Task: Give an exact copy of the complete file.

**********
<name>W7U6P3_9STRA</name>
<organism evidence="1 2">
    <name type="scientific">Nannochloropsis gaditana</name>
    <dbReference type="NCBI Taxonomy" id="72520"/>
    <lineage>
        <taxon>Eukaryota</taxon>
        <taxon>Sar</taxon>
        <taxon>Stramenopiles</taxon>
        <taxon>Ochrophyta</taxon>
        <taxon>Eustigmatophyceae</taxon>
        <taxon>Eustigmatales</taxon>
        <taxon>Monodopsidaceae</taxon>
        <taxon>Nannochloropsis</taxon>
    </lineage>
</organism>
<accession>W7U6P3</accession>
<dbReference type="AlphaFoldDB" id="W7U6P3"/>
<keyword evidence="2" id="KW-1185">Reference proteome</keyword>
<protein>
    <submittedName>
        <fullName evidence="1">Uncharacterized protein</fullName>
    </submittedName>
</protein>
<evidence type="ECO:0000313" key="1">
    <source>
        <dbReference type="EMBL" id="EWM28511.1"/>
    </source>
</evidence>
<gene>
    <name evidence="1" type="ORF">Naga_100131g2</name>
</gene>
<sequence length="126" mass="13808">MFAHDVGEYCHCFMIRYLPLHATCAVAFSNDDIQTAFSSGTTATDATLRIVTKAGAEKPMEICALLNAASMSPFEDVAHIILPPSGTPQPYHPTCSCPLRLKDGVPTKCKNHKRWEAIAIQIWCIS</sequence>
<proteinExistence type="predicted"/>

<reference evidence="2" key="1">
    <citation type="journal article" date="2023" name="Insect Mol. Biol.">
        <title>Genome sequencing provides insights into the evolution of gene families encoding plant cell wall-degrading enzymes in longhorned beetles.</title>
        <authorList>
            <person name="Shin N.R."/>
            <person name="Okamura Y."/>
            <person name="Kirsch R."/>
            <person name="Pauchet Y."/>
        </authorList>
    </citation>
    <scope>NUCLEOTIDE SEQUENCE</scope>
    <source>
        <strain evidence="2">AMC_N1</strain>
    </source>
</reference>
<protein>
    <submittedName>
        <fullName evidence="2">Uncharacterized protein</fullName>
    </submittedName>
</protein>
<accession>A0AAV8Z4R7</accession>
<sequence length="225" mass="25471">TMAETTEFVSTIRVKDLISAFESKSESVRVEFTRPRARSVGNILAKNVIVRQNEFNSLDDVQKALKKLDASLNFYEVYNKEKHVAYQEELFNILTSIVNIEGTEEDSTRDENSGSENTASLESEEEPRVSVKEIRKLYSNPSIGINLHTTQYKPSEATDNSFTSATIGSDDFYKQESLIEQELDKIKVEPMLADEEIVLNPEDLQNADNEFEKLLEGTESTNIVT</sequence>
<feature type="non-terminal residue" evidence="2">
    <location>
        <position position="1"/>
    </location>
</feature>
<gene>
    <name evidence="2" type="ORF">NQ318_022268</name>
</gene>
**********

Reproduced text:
<name>W7U6P3_9STRA</name>
<organism evidence="1 2">
    <name type="scientific">Nannochloropsis gaditana</name>
    <dbReference type="NCBI Taxonomy" id="72520"/>
    <lineage>
        <taxon>Eukaryota</taxon>
        <taxon>Sar</taxon>
        <taxon>Stramenopiles</taxon>
        <taxon>Ochrophyta</taxon>
        <taxon>Eustigmatophyceae</taxon>
        <taxon>Eustigmatales</taxon>
        <taxon>Monodopsidaceae</taxon>
        <taxon>Nannochloropsis</taxon>
    </lineage>
</organism>
<accession>W7U6P3</accession>
<dbReference type="AlphaFoldDB" id="W7U6P3"/>
<keyword evidence="2" id="KW-1185">Reference proteome</keyword>
<protein>
    <submittedName>
        <fullName evidence="1">Uncharacterized protein</fullName>
    </submittedName>
</protein>
<evidence type="ECO:0000313" key="1">
    <source>
        <dbReference type="EMBL" id="EWM28511.1"/>
    </source>
</evidence>
<gene>
    <name evidence="1" type="ORF">Naga_100131g2</name>
</gene>
<sequence length="126" mass="13808">MFAHDVGEYCHCFMIRYLPLHATCAVAFSNDDIQTAFSSGTTATDATLRIVTKAGAEKPMEICALLNAASMSPFEDVAHIILPPSGTPQPYHPTCSCPLRLKDGVPTKCKNHKRWEAIAIQIWCIS</sequence>
<proteinExistence type="predicted"/>

<reference evidence="2" key="1">
    <citation type="journal article" date="2023" name="Insect Mol. Biol.">
        <title>Genome sequencing provides insights into the evolution of gene families encoding plant cell wall-degrading enzymes in longhorned beetles.</title>
        <authorList>
            <person name="Shin N.R."/>
            <person name="Okamura Y."/>
            <person name="Kirsch R."/>
            <person name="Pauchet Y."/>
        </authorList>
    </citation>
    <scope>NUCLEOTIDE SEQUENCE</scope>
    <source>
        <strain evidence="2">AMC_N1</strain>
    </source>
</reference>
<protein>
    <submittedName>
        <fullName evidence="2">Uncharacterized protein</fullName>
    </submittedName>
</protein>
<accession>A0AAV8Z4R7</accession>
<sequence length="225" mass="25471">TMAETTEFVSTIRVKDLISAFESKSESVRVEFTRPRARSVGNILAKNVIVRQNEFNSLDDVQKALKKLDASLNFYEVYNKEKHVAYQEELFNILTSIVNIEGTEEDSTRDENSGSENTASLESEEEPRVSVKEIRKLYSNPSIGINLHTTQYKPSEATDNSFTSATIGSDDFYKQESLIEQELDKIKVEPMLADEEIVLNPEDLQNADNEFEKLLEGTESTNIVT</sequence>
<feature type="non-terminal residue" evidence="2">
    <location>
        <position position="1"/>
    </location>
</feature>
<gene>
    <name evidence="2" type="ORF">NQ318_022268</name>
</gene>